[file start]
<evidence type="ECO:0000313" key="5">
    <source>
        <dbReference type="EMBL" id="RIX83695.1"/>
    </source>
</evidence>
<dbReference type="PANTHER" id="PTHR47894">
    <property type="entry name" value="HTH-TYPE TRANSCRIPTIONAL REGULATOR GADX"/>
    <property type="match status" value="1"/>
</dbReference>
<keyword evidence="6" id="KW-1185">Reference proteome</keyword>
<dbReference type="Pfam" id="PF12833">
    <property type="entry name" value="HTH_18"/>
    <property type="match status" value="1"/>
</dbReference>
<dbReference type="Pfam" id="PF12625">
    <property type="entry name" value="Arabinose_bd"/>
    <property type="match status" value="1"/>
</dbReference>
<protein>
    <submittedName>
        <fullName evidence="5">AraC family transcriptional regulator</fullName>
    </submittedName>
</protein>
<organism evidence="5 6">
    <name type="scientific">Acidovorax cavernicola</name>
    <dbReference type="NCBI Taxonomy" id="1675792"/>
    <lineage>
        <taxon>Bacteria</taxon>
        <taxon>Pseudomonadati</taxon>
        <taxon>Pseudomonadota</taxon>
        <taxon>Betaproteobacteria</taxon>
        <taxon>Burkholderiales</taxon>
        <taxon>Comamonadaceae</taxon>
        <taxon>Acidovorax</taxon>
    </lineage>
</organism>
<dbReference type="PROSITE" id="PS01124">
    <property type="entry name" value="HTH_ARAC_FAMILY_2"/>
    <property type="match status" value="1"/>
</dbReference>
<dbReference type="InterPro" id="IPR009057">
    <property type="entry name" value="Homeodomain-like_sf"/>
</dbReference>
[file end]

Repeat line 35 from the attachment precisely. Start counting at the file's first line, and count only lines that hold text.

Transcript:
    </lineage>